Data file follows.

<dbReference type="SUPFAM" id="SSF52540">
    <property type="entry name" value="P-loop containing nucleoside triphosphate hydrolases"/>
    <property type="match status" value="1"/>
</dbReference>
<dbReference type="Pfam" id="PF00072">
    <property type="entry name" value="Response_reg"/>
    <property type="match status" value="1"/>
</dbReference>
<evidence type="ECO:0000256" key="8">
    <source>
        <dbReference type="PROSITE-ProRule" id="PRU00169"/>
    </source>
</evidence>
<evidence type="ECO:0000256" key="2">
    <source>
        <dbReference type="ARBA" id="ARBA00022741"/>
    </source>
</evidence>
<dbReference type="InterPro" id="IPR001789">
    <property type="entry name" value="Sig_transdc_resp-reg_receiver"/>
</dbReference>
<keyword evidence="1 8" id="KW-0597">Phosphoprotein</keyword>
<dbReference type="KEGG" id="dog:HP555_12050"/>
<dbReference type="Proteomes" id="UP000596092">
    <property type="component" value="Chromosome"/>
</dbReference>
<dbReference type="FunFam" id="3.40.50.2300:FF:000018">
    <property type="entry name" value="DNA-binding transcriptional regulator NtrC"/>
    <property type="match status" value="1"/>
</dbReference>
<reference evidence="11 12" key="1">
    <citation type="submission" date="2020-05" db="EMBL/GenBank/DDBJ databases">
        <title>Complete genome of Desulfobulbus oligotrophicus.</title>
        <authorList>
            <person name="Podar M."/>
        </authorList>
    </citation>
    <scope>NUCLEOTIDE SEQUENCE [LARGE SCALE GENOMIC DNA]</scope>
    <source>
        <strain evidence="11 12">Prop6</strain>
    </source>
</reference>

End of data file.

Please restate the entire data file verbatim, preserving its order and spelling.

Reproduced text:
<dbReference type="SUPFAM" id="SSF52540">
    <property type="entry name" value="P-loop containing nucleoside triphosphate hydrolases"/>
    <property type="match status" value="1"/>
</dbReference>
<dbReference type="Pfam" id="PF00072">
    <property type="entry name" value="Response_reg"/>
    <property type="match status" value="1"/>
</dbReference>
<evidence type="ECO:0000256" key="8">
    <source>
        <dbReference type="PROSITE-ProRule" id="PRU00169"/>
    </source>
</evidence>
<evidence type="ECO:0000256" key="2">
    <source>
        <dbReference type="ARBA" id="ARBA00022741"/>
    </source>
</evidence>
<dbReference type="InterPro" id="IPR001789">
    <property type="entry name" value="Sig_transdc_resp-reg_receiver"/>
</dbReference>
<keyword evidence="1 8" id="KW-0597">Phosphoprotein</keyword>
<dbReference type="KEGG" id="dog:HP555_12050"/>
<dbReference type="Proteomes" id="UP000596092">
    <property type="component" value="Chromosome"/>
</dbReference>
<dbReference type="FunFam" id="3.40.50.2300:FF:000018">
    <property type="entry name" value="DNA-binding transcriptional regulator NtrC"/>
    <property type="match status" value="1"/>
</dbReference>
<reference evidence="11 12" key="1">
    <citation type="submission" date="2020-05" db="EMBL/GenBank/DDBJ databases">
        <title>Complete genome of Desulfobulbus oligotrophicus.</title>
        <authorList>
            <person name="Podar M."/>
        </authorList>
    </citation>
    <scope>NUCLEOTIDE SEQUENCE [LARGE SCALE GENOMIC DNA]</scope>
    <source>
        <strain evidence="11 12">Prop6</strain>
    </source>
</reference>